Atlanta's three-day A3C Hip Hop Festival is the biggest celebration of live rap music in the Southeast, and Brian Knott is the founder of the party. Boasting a line-up that includes Big K.R.I.T., Freddie Gibbs, Big Daddy Kane, Random Axe, and plenty more, A3C is the destination for hip-hop heads this weekend.
Complex spoke with Brian about what's set to go down October 6-8 in the ATL.
(For tickets to A3C, please click here.)
Complex: We’re only a few days away from the event—what remains to be done?
Brian Knott: [Laughs.] Well. Actually, it’s kind of nice. All the flights are booked, all of the hotel reservations have been made, all the staging is done. We work with a massive volunteer staff, and just getting all of those people pointed in the right direction is probably the biggest piece of the puzzle remaining. Because it’s hip-hop, we sell literally almost half of our three-day passes in the last six days. Every single stereotype about hip-hop [and lateness] is true. [Laughs.] And we’ll also have to respond to six hundred emails in the next few days asking, “Yo, how do I get on? Can I get on?” And it’s like, “Yeaaaah.” But we’ll have some surprises. Every year it seems that someone is in town, recording or whatever, and at the last minute they’ll call us to get a spot.
What’s the biggest surprise you’ve had?
The first year that we did it, I’m standing next to the stage and Brother J from X-Clan and Akil from Jurassic 5 literally tap me on the shoulder. They’re like, “Hey, can we get on the stage?” I’m like, “YES! I mean, yes. However we can get this to work, yes.” That was the first night of the first time we ever did A3C. And since then we’ve had all sorts of guys. Last year, Killer Mike brought out Immortal Technique, who was recording down here.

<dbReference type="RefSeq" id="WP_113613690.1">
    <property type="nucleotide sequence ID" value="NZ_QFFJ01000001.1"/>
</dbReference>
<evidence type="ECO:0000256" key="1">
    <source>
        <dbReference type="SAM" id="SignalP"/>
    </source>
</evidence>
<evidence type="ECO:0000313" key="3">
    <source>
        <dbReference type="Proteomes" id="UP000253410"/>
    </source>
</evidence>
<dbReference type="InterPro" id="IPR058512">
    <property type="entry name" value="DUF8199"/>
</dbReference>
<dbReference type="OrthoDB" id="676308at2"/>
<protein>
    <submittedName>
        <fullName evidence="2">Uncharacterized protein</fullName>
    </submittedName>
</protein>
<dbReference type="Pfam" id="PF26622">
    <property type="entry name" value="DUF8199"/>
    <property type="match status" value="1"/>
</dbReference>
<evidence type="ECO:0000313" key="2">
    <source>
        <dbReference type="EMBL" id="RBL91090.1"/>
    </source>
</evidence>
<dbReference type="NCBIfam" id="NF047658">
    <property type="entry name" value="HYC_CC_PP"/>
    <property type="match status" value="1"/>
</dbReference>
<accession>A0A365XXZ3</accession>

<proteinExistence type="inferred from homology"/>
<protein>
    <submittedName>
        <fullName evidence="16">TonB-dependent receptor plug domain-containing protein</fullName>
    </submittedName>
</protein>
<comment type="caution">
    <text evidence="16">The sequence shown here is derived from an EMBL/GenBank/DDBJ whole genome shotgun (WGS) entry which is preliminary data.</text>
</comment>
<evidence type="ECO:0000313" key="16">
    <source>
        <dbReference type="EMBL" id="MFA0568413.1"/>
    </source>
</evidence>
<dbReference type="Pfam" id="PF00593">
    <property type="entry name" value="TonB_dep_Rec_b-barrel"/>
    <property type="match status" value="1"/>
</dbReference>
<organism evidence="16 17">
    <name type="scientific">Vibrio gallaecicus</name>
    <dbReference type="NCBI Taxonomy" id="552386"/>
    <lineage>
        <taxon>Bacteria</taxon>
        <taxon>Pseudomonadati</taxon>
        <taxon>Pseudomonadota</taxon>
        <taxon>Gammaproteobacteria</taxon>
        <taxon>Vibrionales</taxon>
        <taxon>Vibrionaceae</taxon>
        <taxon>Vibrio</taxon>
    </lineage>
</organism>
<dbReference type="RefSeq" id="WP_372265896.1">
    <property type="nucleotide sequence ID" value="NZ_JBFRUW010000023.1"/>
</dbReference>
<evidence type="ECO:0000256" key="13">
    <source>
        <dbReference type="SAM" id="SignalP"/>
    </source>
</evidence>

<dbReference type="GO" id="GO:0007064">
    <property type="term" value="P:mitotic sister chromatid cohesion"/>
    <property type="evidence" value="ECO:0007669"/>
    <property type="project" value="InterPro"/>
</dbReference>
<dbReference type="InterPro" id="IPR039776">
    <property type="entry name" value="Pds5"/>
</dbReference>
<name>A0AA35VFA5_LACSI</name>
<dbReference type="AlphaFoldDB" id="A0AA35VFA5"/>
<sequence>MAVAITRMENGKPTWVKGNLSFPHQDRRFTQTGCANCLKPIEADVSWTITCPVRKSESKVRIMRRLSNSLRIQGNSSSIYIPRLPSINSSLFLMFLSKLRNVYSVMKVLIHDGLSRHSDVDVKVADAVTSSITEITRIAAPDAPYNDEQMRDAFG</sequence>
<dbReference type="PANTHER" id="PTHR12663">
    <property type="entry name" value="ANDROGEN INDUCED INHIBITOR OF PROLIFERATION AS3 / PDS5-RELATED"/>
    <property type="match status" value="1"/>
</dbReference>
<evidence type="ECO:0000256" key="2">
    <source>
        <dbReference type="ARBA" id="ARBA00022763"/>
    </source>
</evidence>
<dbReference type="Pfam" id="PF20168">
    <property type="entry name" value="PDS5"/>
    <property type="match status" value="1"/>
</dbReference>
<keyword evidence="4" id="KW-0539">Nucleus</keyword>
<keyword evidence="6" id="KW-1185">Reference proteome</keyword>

How did you get into hip-hop?
When I was 11, I went to a graduation party with someone my mother worked with and that was it. It was 1985. There was a DJ.
What was the song?
I don’t know if I can narrow it down. I just remember sitting there, watching the DJ go off and thinking that this was it for me. Then, when I was in college, I lived in Philly, and I remember witnessing the back and forth between the Roots and the Goats. They were Philly’s yin and yang. And this was before Do You Want More?!!!??!. You know, before the Roots were the Jimmy Fallon’s band, they the Khyber Pass’s Wednesday residence band. Then I moved to Atlanta right at the end of the dotcom movement, and I had some money. I knew I wanted to do something with the business-side of hip-hop, and like every idiot the first thing I did was start a label. A3C was born from that fledgling label.
Who are you most excited for this year?
You’re gonna make me make 249 other acts mad. [Laughs.] The two people I’m most happy about are—well, first let me say that we’ve showcased a number of acts that have gone on to blow up and become much harder to reach on the telephone afterward. And I think that Big K.R.I.T. and Freddie Gibbs are about to become tough to get a hold of. I’m someone who has lived in Atlanta and has made my living with Southern rap, and every time I hear K.R.I.T. I think, “This is what we sound like now.” He’s the new face of the South, along with Pill to a certain degree. But K.R.I.T. is that guy.
What sort of experience does A3C offer?
I think we offer the opportunity to spend some time with a large number of like-minded people. It’s a gathering. Sure, part of it is seeing Kane, all those guys. But, for me, getting heads to hang out, that’s what I think is most important. There's no VIP, there’s no back-stage area, there’s no hospitality tent. Instead, you have artists wild’n out to other performers with the crowd. That’s A3C.
What’s been your song of the summer?
“Burn” from Killer Mike’s Pl3dge record. I think Mike is one of the most talented emcees ever. He’s an incredibly good man, on top of being an incredibly good emcee. Also, the Random Axe record. You know, I live in the suburbs with two small children and a Labrador retriever, but every time I hear that record I want to do something stupid. I was talking to Jean Grae one time, and she said, “When I’m looking for some ignorant shit, I want it to be really ignorant.” And that’s the Random Axe record.